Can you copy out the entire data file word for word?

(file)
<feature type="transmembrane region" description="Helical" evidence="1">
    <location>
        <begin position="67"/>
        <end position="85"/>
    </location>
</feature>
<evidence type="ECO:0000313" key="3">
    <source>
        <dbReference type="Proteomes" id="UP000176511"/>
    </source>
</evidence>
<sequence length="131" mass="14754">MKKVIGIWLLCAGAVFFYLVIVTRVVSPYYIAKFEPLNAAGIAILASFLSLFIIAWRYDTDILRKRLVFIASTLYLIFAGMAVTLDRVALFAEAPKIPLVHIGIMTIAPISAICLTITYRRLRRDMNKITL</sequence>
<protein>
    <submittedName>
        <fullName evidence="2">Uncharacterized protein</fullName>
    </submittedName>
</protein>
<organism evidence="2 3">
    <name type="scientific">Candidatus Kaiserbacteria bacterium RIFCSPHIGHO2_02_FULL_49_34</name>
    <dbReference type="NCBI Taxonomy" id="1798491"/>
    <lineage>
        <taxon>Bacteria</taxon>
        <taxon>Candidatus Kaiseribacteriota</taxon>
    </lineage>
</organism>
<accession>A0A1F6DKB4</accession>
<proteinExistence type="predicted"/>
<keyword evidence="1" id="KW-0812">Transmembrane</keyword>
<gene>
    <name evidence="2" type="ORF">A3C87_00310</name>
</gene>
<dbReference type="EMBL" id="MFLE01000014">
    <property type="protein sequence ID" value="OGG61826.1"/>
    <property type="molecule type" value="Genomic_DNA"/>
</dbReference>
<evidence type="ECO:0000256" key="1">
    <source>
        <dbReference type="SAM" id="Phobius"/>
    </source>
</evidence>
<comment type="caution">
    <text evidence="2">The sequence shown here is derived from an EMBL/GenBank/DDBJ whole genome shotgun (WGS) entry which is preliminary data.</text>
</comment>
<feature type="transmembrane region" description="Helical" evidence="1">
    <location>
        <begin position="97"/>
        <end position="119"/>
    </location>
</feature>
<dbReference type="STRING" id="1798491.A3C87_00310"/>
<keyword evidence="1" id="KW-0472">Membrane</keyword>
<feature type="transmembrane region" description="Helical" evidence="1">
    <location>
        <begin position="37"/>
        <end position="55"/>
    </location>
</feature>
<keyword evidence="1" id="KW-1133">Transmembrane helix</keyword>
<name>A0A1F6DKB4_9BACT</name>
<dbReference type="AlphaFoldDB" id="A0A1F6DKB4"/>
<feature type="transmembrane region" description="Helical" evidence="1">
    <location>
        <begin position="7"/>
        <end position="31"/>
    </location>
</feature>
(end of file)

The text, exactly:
<feature type="transmembrane region" description="Helical" evidence="1">
    <location>
        <begin position="67"/>
        <end position="85"/>
    </location>
</feature>
<evidence type="ECO:0000313" key="3">
    <source>
        <dbReference type="Proteomes" id="UP000176511"/>
    </source>
</evidence>
<sequence length="131" mass="14754">MKKVIGIWLLCAGAVFFYLVIVTRVVSPYYIAKFEPLNAAGIAILASFLSLFIIAWRYDTDILRKRLVFIASTLYLIFAGMAVTLDRVALFAEAPKIPLVHIGIMTIAPISAICLTITYRRLRRDMNKITL</sequence>
<protein>
    <submittedName>
        <fullName evidence="2">Uncharacterized protein</fullName>
    </submittedName>
</protein>
<organism evidence="2 3">
    <name type="scientific">Candidatus Kaiserbacteria bacterium RIFCSPHIGHO2_02_FULL_49_34</name>
    <dbReference type="NCBI Taxonomy" id="1798491"/>
    <lineage>
        <taxon>Bacteria</taxon>
        <taxon>Candidatus Kaiseribacteriota</taxon>
    </lineage>
</organism>
<accession>A0A1F6DKB4</accession>
<proteinExistence type="predicted"/>
<keyword evidence="1" id="KW-0812">Transmembrane</keyword>
<gene>
    <name evidence="2" type="ORF">A3C87_00310</name>
</gene>
<dbReference type="EMBL" id="MFLE01000014">
    <property type="protein sequence ID" value="OGG61826.1"/>
    <property type="molecule type" value="Genomic_DNA"/>
</dbReference>
<evidence type="ECO:0000256" key="1">
    <source>
        <dbReference type="SAM" id="Phobius"/>
    </source>
</evidence>
<comment type="caution">
    <text evidence="2">The sequence shown here is derived from an EMBL/GenBank/DDBJ whole genome shotgun (WGS) entry which is preliminary data.</text>
</comment>
<feature type="transmembrane region" description="Helical" evidence="1">
    <location>
        <begin position="97"/>
        <end position="119"/>
    </location>
</feature>
<dbReference type="STRING" id="1798491.A3C87_00310"/>
<keyword evidence="1" id="KW-0472">Membrane</keyword>
<feature type="transmembrane region" description="Helical" evidence="1">
    <location>
        <begin position="37"/>
        <end position="55"/>
    </location>
</feature>
<keyword evidence="1" id="KW-1133">Transmembrane helix</keyword>
<name>A0A1F6DKB4_9BACT</name>
<dbReference type="AlphaFoldDB" id="A0A1F6DKB4"/>
<feature type="transmembrane region" description="Helical" evidence="1">
    <location>
        <begin position="7"/>
        <end position="31"/>
    </location>
</feature>